The NonCommissioned Officer Corps
We  do  this  through  developing  and maintaining  a  body  of  dedicated  enlisted Marines,  known  as  the NCO Corps. The nine enlisted  ranks are  further divided by designating grades E4  through E9 as Non Commissioned Offcers (NCOs), with E4  through E6 being Junior NCOs and E7  through E9 as Senior NCOs. All enlisted Marines who hold grades of rank from E4 through E9 are considered members of the NCO Corps.

The NCO Corps serves two very important functions in the SFMC. The frst is to organize, coordinate and promote community service. It doesn’t matter what form of community service, and it doesn’t matter how large or small the effort. The Marine NCO is there to plan, advise, participate and encourage community service  in his or her chapter. Leader,  laborer and cheerleader,  the Marine NCO  is expected  to set  the standard for others to follow in community service.

The second function of the Marine NCO is to recruit, encourage and guide new members in the SFMC and their local chapter. This is particularly important where younger members are concerned. When a new member joins the chapter, the Marine NCO is there to make them feel welcome. When they have questions, the Marine NCO is ready to help them fnd the answers they need. From helping the new member get a uniform together to explaining the differences between the SFMC and its naval counterparts, the NCO is a leader and a friend.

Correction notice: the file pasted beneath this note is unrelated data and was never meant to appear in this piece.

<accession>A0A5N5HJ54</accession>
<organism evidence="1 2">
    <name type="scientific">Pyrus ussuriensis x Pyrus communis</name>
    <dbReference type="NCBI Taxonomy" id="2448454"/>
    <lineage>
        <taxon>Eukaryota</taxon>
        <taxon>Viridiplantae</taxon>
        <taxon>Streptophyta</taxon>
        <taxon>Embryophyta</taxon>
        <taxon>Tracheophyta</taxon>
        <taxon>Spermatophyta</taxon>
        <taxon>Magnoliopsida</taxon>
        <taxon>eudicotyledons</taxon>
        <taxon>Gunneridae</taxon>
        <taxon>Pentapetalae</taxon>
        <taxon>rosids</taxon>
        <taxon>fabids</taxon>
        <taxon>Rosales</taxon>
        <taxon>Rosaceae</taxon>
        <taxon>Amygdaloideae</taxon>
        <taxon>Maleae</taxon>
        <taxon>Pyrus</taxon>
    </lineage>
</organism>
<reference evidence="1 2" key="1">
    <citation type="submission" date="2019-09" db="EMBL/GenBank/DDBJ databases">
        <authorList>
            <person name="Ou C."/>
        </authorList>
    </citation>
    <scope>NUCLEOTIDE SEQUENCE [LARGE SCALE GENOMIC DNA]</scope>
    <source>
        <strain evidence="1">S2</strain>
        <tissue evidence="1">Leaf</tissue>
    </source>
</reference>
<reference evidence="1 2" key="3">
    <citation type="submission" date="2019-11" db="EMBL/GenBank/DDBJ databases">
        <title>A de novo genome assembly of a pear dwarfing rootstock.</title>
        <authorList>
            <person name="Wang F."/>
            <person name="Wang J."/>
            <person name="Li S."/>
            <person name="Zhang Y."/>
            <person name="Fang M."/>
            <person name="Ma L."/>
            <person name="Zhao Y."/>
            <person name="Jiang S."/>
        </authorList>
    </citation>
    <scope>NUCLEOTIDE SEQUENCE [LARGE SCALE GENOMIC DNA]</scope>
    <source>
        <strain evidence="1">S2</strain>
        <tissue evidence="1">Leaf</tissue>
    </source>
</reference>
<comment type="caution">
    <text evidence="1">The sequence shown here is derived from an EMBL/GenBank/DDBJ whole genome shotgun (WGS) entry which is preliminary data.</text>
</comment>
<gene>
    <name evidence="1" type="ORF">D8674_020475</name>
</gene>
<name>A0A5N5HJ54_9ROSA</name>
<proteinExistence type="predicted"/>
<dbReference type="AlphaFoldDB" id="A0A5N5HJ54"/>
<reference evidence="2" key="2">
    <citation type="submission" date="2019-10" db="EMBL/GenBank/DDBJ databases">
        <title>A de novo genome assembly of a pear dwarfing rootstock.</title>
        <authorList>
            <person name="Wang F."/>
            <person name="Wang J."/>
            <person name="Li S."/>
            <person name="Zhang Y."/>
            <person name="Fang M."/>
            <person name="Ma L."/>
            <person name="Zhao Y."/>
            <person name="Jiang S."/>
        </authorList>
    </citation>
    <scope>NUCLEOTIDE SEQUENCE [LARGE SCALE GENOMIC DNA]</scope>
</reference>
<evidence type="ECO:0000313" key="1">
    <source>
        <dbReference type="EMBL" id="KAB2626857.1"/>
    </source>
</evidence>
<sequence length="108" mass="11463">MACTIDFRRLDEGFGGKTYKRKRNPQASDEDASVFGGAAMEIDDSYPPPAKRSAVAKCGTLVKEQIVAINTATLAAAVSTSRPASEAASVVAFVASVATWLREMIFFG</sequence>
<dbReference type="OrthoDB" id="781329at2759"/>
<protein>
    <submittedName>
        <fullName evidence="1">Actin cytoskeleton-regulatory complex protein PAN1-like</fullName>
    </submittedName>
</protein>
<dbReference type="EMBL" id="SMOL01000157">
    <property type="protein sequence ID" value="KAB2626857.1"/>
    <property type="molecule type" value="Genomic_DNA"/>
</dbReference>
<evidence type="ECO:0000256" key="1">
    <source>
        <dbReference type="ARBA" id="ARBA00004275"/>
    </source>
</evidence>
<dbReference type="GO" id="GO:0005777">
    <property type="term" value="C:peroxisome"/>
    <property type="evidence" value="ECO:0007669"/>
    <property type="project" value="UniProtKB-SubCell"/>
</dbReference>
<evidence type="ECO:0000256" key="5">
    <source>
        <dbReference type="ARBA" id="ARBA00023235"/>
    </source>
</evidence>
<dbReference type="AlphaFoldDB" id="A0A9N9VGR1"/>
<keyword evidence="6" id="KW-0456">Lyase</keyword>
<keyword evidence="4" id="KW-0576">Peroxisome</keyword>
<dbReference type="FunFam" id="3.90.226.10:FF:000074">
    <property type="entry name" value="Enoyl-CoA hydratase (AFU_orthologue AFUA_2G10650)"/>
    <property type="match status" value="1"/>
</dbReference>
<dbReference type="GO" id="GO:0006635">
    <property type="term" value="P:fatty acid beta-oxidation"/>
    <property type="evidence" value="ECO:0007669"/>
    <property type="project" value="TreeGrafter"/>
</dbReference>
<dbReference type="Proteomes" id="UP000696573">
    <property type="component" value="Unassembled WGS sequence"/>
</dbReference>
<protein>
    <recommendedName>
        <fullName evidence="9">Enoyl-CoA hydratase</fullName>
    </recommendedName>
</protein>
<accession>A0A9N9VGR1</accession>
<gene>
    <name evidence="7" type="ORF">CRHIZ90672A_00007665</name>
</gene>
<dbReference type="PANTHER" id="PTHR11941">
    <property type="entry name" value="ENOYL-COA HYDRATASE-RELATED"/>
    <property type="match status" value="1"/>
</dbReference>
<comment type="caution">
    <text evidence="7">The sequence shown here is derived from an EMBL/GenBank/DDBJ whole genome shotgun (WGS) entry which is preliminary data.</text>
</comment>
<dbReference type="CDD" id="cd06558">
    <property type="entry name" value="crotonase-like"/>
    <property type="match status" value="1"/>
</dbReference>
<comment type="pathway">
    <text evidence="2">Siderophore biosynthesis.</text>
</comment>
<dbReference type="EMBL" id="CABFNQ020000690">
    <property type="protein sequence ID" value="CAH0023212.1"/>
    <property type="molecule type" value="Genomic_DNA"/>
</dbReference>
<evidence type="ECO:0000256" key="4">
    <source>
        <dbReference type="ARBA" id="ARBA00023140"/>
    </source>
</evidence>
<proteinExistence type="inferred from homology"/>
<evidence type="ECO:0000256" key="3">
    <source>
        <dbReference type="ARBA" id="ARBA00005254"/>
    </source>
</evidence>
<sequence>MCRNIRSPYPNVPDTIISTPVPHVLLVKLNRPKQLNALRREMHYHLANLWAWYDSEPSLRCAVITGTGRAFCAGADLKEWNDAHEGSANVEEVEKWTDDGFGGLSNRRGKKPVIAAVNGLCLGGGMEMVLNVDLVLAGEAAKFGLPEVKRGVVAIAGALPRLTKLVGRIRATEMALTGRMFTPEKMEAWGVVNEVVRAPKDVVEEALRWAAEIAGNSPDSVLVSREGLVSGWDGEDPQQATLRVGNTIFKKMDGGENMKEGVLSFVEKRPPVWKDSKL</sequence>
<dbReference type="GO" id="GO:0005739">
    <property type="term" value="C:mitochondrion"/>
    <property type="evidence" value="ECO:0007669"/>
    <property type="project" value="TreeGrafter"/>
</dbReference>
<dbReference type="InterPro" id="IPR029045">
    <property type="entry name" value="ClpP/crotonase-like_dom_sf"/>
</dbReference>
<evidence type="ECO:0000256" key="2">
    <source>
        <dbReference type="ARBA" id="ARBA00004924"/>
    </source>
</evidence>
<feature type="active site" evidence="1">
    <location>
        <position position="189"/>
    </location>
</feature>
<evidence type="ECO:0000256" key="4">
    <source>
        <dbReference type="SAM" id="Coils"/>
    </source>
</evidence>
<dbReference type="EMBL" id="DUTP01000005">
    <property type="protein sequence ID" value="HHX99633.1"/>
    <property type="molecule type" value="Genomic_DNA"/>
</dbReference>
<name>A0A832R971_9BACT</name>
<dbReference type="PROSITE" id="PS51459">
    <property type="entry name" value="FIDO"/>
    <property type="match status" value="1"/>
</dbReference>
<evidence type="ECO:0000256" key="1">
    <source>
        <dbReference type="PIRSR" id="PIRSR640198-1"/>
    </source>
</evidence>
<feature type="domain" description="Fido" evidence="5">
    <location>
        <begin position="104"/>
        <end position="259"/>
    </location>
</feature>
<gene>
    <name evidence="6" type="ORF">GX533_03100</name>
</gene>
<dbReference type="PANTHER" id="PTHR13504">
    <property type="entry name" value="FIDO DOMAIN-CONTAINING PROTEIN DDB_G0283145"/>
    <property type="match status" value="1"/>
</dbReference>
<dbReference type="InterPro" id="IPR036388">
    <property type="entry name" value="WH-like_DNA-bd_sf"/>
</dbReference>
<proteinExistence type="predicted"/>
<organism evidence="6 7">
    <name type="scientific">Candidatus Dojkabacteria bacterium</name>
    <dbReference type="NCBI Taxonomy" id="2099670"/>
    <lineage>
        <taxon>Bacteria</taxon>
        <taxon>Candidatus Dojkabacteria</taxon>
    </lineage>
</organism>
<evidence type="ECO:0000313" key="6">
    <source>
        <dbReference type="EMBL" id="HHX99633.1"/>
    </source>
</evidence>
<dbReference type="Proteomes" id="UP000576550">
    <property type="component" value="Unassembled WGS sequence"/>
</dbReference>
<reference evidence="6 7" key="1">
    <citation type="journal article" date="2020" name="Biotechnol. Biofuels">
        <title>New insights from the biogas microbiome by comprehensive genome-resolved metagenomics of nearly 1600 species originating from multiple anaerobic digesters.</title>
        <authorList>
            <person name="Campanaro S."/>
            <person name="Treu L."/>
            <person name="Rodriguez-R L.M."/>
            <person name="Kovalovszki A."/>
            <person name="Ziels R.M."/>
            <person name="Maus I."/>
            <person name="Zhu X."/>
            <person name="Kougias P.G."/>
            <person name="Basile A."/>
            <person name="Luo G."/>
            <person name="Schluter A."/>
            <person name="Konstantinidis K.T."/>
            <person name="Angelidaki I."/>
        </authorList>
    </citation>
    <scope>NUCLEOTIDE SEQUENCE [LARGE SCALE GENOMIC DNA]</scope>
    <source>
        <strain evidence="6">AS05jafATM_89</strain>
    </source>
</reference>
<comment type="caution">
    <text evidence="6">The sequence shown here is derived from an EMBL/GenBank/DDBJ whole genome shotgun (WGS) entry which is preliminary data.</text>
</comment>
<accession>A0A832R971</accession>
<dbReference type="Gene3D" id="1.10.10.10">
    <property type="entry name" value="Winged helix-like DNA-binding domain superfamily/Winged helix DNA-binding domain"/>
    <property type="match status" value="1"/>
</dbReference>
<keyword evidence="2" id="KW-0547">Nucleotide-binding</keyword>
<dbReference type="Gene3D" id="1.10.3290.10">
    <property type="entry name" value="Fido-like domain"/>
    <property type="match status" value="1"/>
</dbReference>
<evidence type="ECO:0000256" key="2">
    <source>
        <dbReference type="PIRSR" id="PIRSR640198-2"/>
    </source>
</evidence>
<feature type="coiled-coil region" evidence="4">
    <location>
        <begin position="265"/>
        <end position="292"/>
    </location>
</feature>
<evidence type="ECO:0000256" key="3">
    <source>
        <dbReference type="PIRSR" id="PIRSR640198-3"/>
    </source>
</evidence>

Warrant Officers
From  their history  in  the real world militaries of  the 20th century,  the Warrant Offcer (WO) has a place within the SFMC.  The Warrant Offcers serve in those felds and billets that are too specialized in scope for unrestricted offcers and billets that require a Marine in a grade above staff noncommissioned offcers. Warrant offcers are, in essence, the technical specialists of the SFMC and serve to fll in holes that would normally require an offcer to cover, thus freeing the offcer for more essential tasks such as base, unit or department administration. Warrant Offcers  are  accessed  exclusively  from  the Marine Corps’  enlisted  ranks  and  are  considered enlisted personnel for purposes of annual awards and promotions.Warrant  offcers  are  accessed  from  enlisted Marines with  (usually  and  historically)  3-5  years  time  in service and primarily from the grades of SGT-GSGT.

The Warrant Offcer grades are:
  1. Warrant Offcer (WO)
  2. Chief Warrant Offcer Two (CWO-2)
  3. Chief Warrant Offcer Three (CWO-3)
  4. Chief Warrant Offcer Four (CWO-4)
  5. Chief Warrant Offcer Five (CWO-5)